No longer stumped by mystery clearing

Property owner says Edgartown-Vineyard Haven Road land cleared for farming.

Property on Edgartown-Vineyard Haven Road in Oak Bluffs was recently cleared. - Lexi Pline

If you’ve driven along the Oak Bluffs portion of Edgartown–Vineyard Haven Road, you may have noticed fewer trees across from Norton Farm.

The five to six acres of the 11.8-acre property were recently cleared by owner James (“Jamie”) Norton to make room for additional farmland.

Speaking to The Times by phone on Tuesday, Norton, who lives across the street, said the land was cleared for agricultural purposes, which didn’t require it to go to the Martha’s Vineyard Commission. “We may grow hay over there,” Norton said. “We’ve started with the trees, the next project is the rocks.”

The trees were cleared by M.C. Clements Tree Service. The company gets to keep the timber, which Norton says saved him money on clearing costs.

Norton added that the project will be a long one, as the next step is removing the many rocks in the ground. He also quelled rumors that the land might be used by Goodale’s, Eversource, or another business.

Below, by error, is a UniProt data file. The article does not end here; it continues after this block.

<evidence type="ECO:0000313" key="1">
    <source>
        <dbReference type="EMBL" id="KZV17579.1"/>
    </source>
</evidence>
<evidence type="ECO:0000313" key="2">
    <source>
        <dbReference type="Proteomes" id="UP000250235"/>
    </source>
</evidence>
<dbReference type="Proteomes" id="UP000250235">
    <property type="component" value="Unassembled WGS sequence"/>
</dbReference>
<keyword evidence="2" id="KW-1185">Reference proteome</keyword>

“Nothing is happening quickly,” he said.

The property falls under what is known as Chapter Land, so named because it is taxed at a lower rate under Chapter 61A as agricultural and horticultural land. The status is for land used to grow fruits, vegetables, shrubs, timber, animals, and other agricultural products. Land is eligible for Chapter 61A if it meets a five-acre minimum and has been in agricultural use for at least two years, according to MassWoods, a website for the forest conservation program at the University of Massachusetts, Amherst.

The landowner must also meet annual agricultural sales of at least $500 for the first five acres, and $5 for every additional acre. Forest products are also considered a type of agricultural product, allowing landowners to enroll their land in a 10-year forest management plan.

Oak Bluffs principal assessor MacGregor Anderson told The Times the board of assessors voted to keep the land under Chapter 61A through fiscal year 2020, and that Norton is compliant with the assessors.

Adam Turner, executive director of the MVC, did not immediately return an email seeking comment.